2-_-_ Any combination of beeps after two initial beeps mean that you memory is probably bad. Try reseating it or swapping it out for a different stick.
3-1-_ Get a new motherboard.
3-2-4 This error means the chip on your motherboard that controls your keyboard (A20 gate) is not working properly. First, try a different keyboard. If all else fails, you probably have to get a new motherboard.
3-3-4 The video card is not being detected. Try reseating it or swapping out the card for a different one.
3-4-_ The video card is not being detected. Try reseating it or swapping out the card for a different one. Most likely you will need a new video card.
4-2-1 Get a new motherboard.
4-2-2 This error means the chip on your motherboard that controls your keyboard (A20 gate) is not working properly. First, try a different keyboard. If all else fails, you probably have to get a new motherboard.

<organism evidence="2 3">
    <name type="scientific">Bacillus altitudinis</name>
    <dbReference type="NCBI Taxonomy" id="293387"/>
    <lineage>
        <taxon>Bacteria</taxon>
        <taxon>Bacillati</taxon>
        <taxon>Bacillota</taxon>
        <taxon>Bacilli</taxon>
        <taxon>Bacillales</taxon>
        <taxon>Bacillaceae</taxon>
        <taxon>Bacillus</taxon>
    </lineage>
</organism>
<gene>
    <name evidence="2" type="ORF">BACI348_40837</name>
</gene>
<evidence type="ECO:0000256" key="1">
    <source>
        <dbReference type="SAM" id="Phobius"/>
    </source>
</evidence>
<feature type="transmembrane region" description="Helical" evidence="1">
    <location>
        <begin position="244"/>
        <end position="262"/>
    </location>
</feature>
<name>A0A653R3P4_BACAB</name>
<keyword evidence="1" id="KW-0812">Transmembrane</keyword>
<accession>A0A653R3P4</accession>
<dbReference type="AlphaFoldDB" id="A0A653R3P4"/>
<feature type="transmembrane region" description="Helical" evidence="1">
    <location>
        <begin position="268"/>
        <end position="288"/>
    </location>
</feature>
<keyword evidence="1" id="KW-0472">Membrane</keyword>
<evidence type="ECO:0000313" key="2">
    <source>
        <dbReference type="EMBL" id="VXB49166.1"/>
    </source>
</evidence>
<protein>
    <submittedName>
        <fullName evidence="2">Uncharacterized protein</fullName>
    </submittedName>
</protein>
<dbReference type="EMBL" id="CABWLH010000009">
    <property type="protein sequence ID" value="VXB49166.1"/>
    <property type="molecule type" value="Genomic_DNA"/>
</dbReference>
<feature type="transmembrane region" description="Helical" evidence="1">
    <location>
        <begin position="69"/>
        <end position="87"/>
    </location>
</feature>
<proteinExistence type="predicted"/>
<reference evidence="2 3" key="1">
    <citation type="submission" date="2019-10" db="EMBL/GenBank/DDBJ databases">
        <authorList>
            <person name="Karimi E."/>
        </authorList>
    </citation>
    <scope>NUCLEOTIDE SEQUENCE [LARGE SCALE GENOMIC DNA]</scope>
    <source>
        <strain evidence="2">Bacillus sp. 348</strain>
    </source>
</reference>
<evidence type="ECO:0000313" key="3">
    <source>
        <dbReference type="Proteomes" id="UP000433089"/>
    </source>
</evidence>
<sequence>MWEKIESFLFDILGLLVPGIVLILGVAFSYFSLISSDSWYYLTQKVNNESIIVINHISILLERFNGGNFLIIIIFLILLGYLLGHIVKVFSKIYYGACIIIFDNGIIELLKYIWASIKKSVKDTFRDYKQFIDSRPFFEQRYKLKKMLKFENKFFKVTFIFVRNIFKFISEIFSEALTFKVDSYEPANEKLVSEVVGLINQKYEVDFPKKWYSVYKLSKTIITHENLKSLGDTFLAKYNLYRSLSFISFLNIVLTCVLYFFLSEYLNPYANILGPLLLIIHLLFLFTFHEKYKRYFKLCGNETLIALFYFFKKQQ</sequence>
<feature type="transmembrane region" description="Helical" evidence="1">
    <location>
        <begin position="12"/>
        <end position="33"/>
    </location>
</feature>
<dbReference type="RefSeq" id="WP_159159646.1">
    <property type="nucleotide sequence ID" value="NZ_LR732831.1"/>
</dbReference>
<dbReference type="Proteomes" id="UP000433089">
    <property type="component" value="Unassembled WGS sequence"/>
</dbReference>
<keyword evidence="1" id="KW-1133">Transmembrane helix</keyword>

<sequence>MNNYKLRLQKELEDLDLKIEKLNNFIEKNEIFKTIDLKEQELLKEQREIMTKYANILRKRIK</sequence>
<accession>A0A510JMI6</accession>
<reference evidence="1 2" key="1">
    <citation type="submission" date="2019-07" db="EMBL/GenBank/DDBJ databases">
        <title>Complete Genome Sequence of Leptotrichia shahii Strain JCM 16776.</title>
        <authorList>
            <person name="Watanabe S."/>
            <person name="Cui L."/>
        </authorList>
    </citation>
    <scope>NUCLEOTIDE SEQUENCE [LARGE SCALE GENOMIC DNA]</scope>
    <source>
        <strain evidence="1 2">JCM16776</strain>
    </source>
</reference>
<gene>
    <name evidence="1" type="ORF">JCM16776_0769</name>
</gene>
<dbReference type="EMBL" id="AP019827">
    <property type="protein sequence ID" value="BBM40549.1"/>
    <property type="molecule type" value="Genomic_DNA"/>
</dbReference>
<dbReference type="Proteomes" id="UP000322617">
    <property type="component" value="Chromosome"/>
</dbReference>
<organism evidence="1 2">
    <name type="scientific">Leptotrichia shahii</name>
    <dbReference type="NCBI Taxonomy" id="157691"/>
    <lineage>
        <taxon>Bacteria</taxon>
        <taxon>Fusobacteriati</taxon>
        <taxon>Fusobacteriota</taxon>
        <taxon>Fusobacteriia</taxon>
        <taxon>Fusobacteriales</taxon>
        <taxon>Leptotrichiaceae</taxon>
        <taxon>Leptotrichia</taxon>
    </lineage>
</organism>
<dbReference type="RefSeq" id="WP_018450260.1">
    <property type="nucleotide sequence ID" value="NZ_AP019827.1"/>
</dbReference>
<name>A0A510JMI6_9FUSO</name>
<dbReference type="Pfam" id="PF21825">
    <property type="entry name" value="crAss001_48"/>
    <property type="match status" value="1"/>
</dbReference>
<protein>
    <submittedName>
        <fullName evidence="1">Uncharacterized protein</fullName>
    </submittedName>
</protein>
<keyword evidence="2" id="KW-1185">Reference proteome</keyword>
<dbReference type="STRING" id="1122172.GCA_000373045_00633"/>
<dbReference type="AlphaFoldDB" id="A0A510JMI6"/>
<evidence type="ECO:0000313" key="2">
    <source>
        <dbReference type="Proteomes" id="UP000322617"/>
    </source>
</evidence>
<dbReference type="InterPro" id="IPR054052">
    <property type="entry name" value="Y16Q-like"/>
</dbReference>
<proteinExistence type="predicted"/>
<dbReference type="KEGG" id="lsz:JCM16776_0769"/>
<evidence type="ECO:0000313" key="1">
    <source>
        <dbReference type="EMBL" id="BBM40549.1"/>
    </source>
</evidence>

4-2-3 Same as 4-2-2.
4-2-4 One of the cards is bad. Try reseating all of them or swapping them out one by one to find which one is causing the problem. If all else fails, get a new motherboard.
4-3-1 Get a new motherboard.
4-3-2 Get a new motherboard.
4-3-3 Get a new motherboard.
4-3-4 Try replacing the battery or reseating it. If that does not work replace the power supply. In rare cases, the motherboard will need to be replaced.
4-4-1 This error has something do with serial ports. Most likely you have a dead motherboard.
4-4-2 See 4-4-1, but this has to do with the parallel port instead.
4-4-3 This is linked to the math coprocessor. This problem is very rare with newer motherboards.
Low 1-1-2 Get a new motherboard.
Low 1-1-3 This error is linked to the extended CMOS RAM. Try reseating the battery.